I think you learn from every experience you have, whether it was a good one or a bad one.
“What doesn’t kill you makes you stronger” may be a common enough phrase, but for Alyssa Eckroth, it’s shaped her approach to life.
“I think it relates to a lot of things,” she said. “One is resiliency and persevering through the ‘No’s’ in your life. The other is just getting through the days when you have a full schedule all the time.”
Eckroth is a senior majoring in Education, Communities and Organizations (ECO) through the University of Washington’s College of Education and minoring in business administration. She has been a First-year Interest Group (FIG) leader and is currently president of Undergraduate Women in Business (UWiB). She’s also completing her senior ECO capstone project working in a marketing and communications role with Tiny Trees Preschool.
In her three-quarter long placement at the school, Eckroth has done everything from coordinate end-of-year gifts for donors to building their social media following to connecting with companies and volunteers after events.
“I’m seeing what I’ve been learning in the classroom about how people learn outside of the formal education setting,” she said about the application of the ECO program to her work at Tiny Trees. “They’re really hands-on with material, actually pouring water with sand in it and seeing how it separates in real life in the parks.”
Eckroth’s passion for learning outside of traditional classroom settings traces back to her childhood growing up in a small town in California, where she played soccer and always looked to get outdoors.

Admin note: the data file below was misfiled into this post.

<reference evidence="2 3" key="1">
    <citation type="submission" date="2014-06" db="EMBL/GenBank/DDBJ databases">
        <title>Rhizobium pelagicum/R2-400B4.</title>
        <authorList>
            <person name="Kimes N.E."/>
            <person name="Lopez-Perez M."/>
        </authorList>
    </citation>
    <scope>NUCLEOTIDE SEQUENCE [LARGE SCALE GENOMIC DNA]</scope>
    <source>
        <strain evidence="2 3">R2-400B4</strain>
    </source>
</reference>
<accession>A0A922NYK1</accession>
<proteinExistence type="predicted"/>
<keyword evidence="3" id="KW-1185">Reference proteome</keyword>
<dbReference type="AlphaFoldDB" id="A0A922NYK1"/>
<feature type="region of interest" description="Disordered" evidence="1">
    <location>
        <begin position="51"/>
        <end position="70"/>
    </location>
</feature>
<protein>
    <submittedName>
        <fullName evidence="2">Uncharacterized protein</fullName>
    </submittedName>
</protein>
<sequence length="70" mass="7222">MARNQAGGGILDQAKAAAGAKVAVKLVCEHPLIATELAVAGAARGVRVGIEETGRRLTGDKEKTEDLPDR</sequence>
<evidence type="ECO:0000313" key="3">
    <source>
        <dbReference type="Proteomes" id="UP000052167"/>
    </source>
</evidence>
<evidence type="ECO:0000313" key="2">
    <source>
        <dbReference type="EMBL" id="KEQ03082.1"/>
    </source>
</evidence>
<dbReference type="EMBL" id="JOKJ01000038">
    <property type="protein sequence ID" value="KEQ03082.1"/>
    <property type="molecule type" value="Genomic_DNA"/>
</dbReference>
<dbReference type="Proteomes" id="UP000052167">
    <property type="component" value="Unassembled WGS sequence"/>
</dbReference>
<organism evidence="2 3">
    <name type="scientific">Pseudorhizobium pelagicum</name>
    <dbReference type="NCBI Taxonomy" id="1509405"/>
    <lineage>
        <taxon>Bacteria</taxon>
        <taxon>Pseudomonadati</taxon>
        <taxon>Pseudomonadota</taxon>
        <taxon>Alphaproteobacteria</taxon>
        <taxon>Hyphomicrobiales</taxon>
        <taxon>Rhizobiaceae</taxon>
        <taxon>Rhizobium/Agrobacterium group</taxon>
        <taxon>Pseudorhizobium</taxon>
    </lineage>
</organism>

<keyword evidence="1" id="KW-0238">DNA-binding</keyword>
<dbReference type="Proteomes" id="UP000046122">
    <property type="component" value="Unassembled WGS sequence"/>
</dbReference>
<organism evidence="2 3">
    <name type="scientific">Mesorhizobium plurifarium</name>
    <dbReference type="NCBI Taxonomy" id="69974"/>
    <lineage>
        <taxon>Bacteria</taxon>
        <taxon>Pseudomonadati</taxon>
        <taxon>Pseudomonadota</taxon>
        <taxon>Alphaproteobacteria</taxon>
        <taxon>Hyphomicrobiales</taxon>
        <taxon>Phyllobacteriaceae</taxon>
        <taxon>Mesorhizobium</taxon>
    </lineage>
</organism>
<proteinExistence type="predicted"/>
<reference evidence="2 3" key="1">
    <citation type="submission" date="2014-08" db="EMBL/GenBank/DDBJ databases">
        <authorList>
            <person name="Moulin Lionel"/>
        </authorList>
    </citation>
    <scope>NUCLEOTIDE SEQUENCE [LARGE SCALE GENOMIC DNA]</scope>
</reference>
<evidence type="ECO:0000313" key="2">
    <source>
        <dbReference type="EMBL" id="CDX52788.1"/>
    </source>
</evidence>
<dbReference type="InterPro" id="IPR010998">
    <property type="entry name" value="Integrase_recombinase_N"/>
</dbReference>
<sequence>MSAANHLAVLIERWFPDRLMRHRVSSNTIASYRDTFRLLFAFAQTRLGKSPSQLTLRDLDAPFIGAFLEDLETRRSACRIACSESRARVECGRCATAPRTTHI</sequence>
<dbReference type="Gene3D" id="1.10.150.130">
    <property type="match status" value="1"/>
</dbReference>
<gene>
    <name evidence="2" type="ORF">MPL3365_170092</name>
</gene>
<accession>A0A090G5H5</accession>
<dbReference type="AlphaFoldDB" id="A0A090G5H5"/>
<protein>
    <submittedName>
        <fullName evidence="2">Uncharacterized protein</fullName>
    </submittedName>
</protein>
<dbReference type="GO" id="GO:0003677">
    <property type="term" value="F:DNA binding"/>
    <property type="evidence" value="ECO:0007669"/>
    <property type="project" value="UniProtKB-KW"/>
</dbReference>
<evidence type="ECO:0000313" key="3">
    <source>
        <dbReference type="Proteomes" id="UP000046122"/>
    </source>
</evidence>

Her ECO capstone with Tiny Trees has brought her studies in both education and business together.
“We have to figure out how we’re going to create a tailored marketing strategy. It’s also doing outreach, looking at which areas of Seattle we need to target to create more diversity in our program,” she said. “I think where the business background comes in super handy is in understanding how operations work. How we can be more efficient, in a sense.”
Eckroth realizes how many avenues her career could take with her skillset, but she hopes for something magical.
“My long-term goal is to do park operations for Walt Disney World or Disneyland,” she said. “I grew up with them in a huge Disney family, so being able to run that ginormous operation would be a dream come true, no pun intended there.”
The real-life experiences Eckroth enjoyed so much growing up are exactly what she wants to perpetuate for others, even after childhood.
“As an adult, you experience it a little bit differently,” she said. “You get to see it as a holistic experience. Every time you go, there’s something new for you.”
She remembers when the Haunted House was the scariest ride she’d been on, but she now appreciates the designs and technology put into creating an experience unlike normal life.
“That’s why Walt Disney is going to stay relevant even after I’m gone, and it’s just going to get better as technology advances and you create a different park experience for everyone who walks through those gates.”
Eckroth considers ECO vital to understanding different walks of life, cultures, and interpersonal interactions. The ways people learn affect how they think and analyze.
“A big part of why I went to ECO is that you will always be working with people,” she said.
This includes working in teams and helping people relate to a product or a plan by first understanding how they learn.
“I think you learn from every experience you have, whether it was a good one or a bad one,” she said. “You learn something about yourself and that only helps make you a stronger person, a stronger candidate or a better friend.”
Story by Olivia Madewell, marketing and communications student aide.
Dustin Wunderlich, Director of Marketing and Communications